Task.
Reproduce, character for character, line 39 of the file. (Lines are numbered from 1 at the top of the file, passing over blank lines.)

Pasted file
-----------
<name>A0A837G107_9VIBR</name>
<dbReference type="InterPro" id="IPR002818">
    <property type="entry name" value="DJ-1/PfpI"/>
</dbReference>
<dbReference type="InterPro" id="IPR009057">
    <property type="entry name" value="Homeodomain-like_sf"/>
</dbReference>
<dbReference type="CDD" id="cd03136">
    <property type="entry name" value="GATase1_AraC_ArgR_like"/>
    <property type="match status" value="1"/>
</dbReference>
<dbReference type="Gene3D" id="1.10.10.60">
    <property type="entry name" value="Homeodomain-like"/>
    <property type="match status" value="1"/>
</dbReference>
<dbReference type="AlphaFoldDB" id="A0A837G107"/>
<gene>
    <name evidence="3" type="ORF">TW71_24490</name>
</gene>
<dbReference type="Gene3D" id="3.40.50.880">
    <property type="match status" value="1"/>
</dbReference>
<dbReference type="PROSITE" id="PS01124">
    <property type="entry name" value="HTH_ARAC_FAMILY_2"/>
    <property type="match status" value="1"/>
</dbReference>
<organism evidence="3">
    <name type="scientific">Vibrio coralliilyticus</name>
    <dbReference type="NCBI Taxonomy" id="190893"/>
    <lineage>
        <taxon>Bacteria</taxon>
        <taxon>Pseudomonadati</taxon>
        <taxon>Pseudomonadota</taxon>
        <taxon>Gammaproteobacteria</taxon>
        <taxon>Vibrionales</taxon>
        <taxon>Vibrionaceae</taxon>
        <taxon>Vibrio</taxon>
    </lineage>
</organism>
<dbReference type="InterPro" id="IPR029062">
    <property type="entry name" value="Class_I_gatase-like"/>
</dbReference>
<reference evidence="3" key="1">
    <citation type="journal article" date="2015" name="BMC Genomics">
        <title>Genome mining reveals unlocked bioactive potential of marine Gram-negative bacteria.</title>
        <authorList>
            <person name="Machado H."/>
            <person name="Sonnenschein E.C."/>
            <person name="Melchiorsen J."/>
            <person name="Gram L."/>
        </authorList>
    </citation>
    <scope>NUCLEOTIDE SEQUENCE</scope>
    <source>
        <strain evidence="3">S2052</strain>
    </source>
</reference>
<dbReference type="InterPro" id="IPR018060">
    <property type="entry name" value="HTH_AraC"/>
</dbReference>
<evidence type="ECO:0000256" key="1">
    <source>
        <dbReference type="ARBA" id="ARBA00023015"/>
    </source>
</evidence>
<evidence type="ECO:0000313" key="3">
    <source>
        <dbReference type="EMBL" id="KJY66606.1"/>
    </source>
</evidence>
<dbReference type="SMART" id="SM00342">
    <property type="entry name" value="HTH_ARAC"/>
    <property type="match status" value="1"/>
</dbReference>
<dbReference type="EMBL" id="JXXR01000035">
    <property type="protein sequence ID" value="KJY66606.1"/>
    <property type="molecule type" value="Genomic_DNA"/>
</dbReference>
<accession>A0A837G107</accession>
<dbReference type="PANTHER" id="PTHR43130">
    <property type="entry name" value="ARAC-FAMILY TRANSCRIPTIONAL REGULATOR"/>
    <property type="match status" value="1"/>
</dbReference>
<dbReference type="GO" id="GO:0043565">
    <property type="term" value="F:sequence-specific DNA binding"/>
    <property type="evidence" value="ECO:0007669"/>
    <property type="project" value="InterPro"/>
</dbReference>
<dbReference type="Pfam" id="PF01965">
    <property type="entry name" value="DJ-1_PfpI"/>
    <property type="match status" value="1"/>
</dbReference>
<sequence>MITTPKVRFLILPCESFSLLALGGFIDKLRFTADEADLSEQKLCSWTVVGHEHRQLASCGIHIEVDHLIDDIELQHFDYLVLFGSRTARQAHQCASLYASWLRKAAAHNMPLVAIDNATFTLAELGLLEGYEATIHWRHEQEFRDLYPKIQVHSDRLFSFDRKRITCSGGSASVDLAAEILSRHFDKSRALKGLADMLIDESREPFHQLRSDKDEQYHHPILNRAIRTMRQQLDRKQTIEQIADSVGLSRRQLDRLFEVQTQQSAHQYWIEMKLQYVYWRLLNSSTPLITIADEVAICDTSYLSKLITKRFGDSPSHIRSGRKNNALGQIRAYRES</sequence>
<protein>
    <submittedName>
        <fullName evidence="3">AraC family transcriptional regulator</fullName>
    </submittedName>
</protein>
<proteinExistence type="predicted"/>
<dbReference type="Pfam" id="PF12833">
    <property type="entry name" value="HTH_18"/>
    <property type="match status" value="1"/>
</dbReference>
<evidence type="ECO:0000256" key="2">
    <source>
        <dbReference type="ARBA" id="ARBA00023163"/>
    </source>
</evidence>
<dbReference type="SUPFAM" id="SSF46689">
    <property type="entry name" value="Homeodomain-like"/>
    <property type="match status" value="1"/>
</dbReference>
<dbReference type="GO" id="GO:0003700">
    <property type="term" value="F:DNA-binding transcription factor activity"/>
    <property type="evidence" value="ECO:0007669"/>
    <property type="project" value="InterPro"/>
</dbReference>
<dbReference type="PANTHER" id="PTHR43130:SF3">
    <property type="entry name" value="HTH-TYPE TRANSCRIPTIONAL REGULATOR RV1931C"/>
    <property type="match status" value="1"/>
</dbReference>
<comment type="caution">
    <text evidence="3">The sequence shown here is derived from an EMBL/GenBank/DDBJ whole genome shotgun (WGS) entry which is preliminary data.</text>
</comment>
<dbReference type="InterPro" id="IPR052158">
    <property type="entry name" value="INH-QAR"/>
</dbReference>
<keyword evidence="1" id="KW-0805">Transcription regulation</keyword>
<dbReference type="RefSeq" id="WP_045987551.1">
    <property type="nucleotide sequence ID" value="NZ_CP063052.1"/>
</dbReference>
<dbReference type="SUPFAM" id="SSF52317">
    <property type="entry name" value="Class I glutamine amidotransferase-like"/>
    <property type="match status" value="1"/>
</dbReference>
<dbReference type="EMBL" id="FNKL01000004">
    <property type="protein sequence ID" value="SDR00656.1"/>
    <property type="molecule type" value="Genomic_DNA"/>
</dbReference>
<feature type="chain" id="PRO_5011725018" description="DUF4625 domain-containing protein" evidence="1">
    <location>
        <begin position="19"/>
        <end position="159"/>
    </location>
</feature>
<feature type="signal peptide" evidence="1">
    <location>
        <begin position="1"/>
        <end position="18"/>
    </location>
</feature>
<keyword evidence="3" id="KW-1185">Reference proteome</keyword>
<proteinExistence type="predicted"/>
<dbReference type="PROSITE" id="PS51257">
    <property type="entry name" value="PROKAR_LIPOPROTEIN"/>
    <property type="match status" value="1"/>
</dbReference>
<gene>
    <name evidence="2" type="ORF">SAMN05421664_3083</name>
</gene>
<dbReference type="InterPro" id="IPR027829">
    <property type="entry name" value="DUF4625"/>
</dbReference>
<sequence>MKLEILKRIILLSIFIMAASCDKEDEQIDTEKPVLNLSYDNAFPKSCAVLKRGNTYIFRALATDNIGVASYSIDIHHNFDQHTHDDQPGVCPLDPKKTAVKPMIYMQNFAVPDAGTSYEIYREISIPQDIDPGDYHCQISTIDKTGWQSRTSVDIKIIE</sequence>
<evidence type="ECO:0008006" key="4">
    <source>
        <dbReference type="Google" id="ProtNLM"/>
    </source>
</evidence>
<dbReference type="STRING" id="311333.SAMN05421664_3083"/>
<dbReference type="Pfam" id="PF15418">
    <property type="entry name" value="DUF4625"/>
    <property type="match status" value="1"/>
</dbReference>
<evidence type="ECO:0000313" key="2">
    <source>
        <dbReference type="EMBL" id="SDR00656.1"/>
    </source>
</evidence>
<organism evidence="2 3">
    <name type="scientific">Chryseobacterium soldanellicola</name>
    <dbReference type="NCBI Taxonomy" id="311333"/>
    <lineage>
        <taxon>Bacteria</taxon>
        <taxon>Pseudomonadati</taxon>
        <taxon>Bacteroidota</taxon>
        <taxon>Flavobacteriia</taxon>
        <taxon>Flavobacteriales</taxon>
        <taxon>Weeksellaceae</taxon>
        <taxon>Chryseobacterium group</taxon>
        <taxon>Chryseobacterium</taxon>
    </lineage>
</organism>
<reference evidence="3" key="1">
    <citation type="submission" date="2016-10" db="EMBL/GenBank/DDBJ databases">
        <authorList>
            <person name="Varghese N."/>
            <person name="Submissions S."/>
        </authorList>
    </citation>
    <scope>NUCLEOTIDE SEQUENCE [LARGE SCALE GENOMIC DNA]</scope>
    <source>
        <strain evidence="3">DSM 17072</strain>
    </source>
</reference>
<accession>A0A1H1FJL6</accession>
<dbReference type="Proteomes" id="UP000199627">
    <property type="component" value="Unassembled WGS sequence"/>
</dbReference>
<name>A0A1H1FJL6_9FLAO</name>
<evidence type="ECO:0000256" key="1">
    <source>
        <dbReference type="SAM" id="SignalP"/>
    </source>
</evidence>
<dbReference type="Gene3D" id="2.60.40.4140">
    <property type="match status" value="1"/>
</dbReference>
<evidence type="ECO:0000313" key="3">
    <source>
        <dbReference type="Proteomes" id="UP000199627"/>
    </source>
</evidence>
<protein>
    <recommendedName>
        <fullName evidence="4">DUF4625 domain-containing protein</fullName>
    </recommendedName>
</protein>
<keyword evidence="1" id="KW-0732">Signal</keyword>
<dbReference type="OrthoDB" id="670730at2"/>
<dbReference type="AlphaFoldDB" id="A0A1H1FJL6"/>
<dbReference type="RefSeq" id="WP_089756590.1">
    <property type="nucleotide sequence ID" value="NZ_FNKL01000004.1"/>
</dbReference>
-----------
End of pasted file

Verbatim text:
</organism>